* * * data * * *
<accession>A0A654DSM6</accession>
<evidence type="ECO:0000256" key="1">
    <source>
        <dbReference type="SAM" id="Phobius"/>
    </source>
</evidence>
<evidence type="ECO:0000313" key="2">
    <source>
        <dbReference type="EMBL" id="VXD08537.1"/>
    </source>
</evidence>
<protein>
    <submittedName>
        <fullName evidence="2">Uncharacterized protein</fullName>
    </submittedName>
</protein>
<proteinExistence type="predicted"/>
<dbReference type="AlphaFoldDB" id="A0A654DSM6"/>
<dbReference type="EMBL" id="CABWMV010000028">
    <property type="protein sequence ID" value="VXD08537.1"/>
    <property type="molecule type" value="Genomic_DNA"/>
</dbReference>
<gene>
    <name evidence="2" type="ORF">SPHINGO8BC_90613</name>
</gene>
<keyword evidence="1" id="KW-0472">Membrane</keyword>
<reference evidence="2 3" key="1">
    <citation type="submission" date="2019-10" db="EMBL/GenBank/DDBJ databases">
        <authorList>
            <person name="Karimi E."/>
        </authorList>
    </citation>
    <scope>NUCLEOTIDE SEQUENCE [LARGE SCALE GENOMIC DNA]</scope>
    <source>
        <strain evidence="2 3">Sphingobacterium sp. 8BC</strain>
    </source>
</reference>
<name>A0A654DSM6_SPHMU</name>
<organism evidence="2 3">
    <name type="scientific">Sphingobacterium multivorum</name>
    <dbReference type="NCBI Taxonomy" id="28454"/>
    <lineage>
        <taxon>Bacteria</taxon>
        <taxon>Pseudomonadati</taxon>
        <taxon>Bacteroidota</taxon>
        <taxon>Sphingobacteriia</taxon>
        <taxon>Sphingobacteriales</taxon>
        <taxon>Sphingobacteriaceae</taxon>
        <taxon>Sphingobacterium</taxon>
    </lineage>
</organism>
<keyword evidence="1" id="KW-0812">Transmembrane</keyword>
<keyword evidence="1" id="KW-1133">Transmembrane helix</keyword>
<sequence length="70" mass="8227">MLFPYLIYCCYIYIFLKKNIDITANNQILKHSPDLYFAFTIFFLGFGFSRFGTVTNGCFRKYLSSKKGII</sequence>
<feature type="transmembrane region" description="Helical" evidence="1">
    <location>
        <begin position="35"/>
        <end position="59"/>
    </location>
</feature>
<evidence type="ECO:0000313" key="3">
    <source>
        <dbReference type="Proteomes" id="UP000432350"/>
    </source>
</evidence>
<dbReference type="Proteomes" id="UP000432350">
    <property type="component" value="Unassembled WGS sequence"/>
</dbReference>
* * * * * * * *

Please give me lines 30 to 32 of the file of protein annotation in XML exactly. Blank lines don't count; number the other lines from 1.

            <person name="Karimi E."/>
        </authorList>
    </citation>